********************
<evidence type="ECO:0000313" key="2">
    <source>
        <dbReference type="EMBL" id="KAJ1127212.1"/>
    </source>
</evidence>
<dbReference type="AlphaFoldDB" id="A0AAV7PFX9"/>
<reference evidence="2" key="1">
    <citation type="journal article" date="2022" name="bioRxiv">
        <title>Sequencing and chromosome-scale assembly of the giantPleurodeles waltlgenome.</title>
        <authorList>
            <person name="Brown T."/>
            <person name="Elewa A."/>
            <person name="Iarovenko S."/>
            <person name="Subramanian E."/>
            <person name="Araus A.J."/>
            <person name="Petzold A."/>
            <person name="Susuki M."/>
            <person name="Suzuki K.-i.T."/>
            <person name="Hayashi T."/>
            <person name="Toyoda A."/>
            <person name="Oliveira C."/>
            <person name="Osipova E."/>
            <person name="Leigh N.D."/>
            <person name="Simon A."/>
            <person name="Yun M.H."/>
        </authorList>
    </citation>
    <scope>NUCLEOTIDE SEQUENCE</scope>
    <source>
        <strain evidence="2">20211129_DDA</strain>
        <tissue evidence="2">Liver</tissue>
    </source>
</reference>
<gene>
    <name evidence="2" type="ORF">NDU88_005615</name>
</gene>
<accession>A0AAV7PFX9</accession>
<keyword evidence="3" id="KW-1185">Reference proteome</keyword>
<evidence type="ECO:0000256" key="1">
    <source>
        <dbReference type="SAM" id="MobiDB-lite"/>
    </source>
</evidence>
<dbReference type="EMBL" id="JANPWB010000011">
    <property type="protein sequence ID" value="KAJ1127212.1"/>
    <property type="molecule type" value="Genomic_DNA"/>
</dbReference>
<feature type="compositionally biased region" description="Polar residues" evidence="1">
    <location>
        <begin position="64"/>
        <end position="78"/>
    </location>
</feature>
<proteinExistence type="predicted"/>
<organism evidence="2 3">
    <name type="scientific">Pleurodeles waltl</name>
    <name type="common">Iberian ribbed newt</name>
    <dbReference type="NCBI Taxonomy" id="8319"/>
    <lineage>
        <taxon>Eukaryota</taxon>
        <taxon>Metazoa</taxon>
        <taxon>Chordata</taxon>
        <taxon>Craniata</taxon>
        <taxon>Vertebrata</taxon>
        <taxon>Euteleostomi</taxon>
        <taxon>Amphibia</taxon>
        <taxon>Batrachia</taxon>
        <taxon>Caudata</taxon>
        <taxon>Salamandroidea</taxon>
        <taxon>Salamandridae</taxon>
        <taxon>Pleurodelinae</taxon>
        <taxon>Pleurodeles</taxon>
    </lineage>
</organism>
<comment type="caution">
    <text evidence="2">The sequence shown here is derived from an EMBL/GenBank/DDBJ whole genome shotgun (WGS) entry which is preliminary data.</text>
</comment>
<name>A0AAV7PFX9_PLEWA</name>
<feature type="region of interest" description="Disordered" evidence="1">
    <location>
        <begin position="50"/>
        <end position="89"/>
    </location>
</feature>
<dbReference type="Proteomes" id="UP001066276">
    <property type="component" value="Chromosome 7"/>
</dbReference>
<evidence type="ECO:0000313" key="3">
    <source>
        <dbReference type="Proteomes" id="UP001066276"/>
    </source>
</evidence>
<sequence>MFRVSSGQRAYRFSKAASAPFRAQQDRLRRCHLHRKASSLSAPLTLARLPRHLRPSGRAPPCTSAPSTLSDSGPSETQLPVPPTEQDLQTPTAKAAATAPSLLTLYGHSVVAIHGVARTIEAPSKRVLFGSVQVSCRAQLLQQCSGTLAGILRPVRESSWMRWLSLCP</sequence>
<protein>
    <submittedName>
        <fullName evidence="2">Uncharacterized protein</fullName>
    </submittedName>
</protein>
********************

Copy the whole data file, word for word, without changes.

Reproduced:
<evidence type="ECO:0000313" key="2">
    <source>
        <dbReference type="EMBL" id="KAJ1127212.1"/>
    </source>
</evidence>
<dbReference type="AlphaFoldDB" id="A0AAV7PFX9"/>
<reference evidence="2" key="1">
    <citation type="journal article" date="2022" name="bioRxiv">
        <title>Sequencing and chromosome-scale assembly of the giantPleurodeles waltlgenome.</title>
        <authorList>
            <person name="Brown T."/>
            <person name="Elewa A."/>
            <person name="Iarovenko S."/>
            <person name="Subramanian E."/>
            <person name="Araus A.J."/>
            <person name="Petzold A."/>
            <person name="Susuki M."/>
            <person name="Suzuki K.-i.T."/>
            <person name="Hayashi T."/>
            <person name="Toyoda A."/>
            <person name="Oliveira C."/>
            <person name="Osipova E."/>
            <person name="Leigh N.D."/>
            <person name="Simon A."/>
            <person name="Yun M.H."/>
        </authorList>
    </citation>
    <scope>NUCLEOTIDE SEQUENCE</scope>
    <source>
        <strain evidence="2">20211129_DDA</strain>
        <tissue evidence="2">Liver</tissue>
    </source>
</reference>
<gene>
    <name evidence="2" type="ORF">NDU88_005615</name>
</gene>
<accession>A0AAV7PFX9</accession>
<keyword evidence="3" id="KW-1185">Reference proteome</keyword>
<evidence type="ECO:0000256" key="1">
    <source>
        <dbReference type="SAM" id="MobiDB-lite"/>
    </source>
</evidence>
<dbReference type="EMBL" id="JANPWB010000011">
    <property type="protein sequence ID" value="KAJ1127212.1"/>
    <property type="molecule type" value="Genomic_DNA"/>
</dbReference>
<feature type="compositionally biased region" description="Polar residues" evidence="1">
    <location>
        <begin position="64"/>
        <end position="78"/>
    </location>
</feature>
<proteinExistence type="predicted"/>
<organism evidence="2 3">
    <name type="scientific">Pleurodeles waltl</name>
    <name type="common">Iberian ribbed newt</name>
    <dbReference type="NCBI Taxonomy" id="8319"/>
    <lineage>
        <taxon>Eukaryota</taxon>
        <taxon>Metazoa</taxon>
        <taxon>Chordata</taxon>
        <taxon>Craniata</taxon>
        <taxon>Vertebrata</taxon>
        <taxon>Euteleostomi</taxon>
        <taxon>Amphibia</taxon>
        <taxon>Batrachia</taxon>
        <taxon>Caudata</taxon>
        <taxon>Salamandroidea</taxon>
        <taxon>Salamandridae</taxon>
        <taxon>Pleurodelinae</taxon>
        <taxon>Pleurodeles</taxon>
    </lineage>
</organism>
<comment type="caution">
    <text evidence="2">The sequence shown here is derived from an EMBL/GenBank/DDBJ whole genome shotgun (WGS) entry which is preliminary data.</text>
</comment>
<name>A0AAV7PFX9_PLEWA</name>
<feature type="region of interest" description="Disordered" evidence="1">
    <location>
        <begin position="50"/>
        <end position="89"/>
    </location>
</feature>
<dbReference type="Proteomes" id="UP001066276">
    <property type="component" value="Chromosome 7"/>
</dbReference>
<evidence type="ECO:0000313" key="3">
    <source>
        <dbReference type="Proteomes" id="UP001066276"/>
    </source>
</evidence>
<sequence>MFRVSSGQRAYRFSKAASAPFRAQQDRLRRCHLHRKASSLSAPLTLARLPRHLRPSGRAPPCTSAPSTLSDSGPSETQLPVPPTEQDLQTPTAKAAATAPSLLTLYGHSVVAIHGVARTIEAPSKRVLFGSVQVSCRAQLLQQCSGTLAGILRPVRESSWMRWLSLCP</sequence>
<protein>
    <submittedName>
        <fullName evidence="2">Uncharacterized protein</fullName>
    </submittedName>
</protein>